At the Burning Bush
Moses showed himself great in every sense of the word.
As an infant, Moses was placed by faithful parents where an Egyptian
princess found him, amidst the bulrushes of the Nile, and adopted him.
Safe in the midst of his enemies, he received an ample education in
"all the learning of the Egyptians." The honors of the Egyptian
Court were his, but he was too patriotic to enjoy them while his kinsmen
suffered severe persecutions. Intent upon helping his brethren, he slew an
Egyptian taskmaster. He was disappointed that his brethren did not
appreciate his endeavors to aid them, but reported him as a traitor to
He fled to Midian, and was gone forty years. Then God's
time having come, he was sent to deliver his people Israel; but by now he
was timid and feared his inability. By Divine command, Aaron became his
mouthpiece, and the message was carried to Pharaoh that Israel must be let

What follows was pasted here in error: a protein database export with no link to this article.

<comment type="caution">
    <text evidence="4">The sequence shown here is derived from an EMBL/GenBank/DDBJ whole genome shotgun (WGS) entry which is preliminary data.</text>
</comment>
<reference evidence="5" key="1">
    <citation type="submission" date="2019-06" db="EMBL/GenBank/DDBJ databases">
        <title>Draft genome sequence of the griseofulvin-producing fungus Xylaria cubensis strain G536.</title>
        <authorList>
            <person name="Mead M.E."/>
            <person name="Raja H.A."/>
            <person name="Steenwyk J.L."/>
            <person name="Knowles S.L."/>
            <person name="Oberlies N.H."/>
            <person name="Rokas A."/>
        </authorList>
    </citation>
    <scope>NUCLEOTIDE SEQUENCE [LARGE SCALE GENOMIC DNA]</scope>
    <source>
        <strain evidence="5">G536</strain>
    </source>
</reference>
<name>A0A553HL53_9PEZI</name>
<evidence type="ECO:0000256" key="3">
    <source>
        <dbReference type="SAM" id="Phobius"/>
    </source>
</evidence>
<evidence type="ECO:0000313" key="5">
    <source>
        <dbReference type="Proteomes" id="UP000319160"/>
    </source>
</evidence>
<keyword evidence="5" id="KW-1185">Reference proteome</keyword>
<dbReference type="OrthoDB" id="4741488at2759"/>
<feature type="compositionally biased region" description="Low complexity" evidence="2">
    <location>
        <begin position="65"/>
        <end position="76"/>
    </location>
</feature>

go. This commission to Moses was given at the burning bush--a bush which
apparently was all aflame, yet not consumed. The Lord's messenger used
this means for communicating the Divine message in an impressive manner,
and to give him courage and confidence in his mission.
The truthfulness of the narrative is confirmed by Jesus.
Certain Sadducees, denying the resurrection, sought to entrap Him,
inquiring whose wife a woman would be if during her lifetime she had had
seven husbands. Jesus in reply defended the doctrine of the resurrection.
He declared that when God said to Moses, "I am the God of Abraham,
Isaac and Jacob," this surely meant that Abraham, Isaac and Jacob
were to be resurrected. The Sadducees denied the resurrection and all
future life. On the contrary, God's word at the mouth of the angel proved
that there is to be a resurrection of the dead. God thus spoke of things
that were not as though they already were. "All live unto God"
in the sense that in Christ He has provided for the reawakening of all,
"in due time."
Song of Deliverance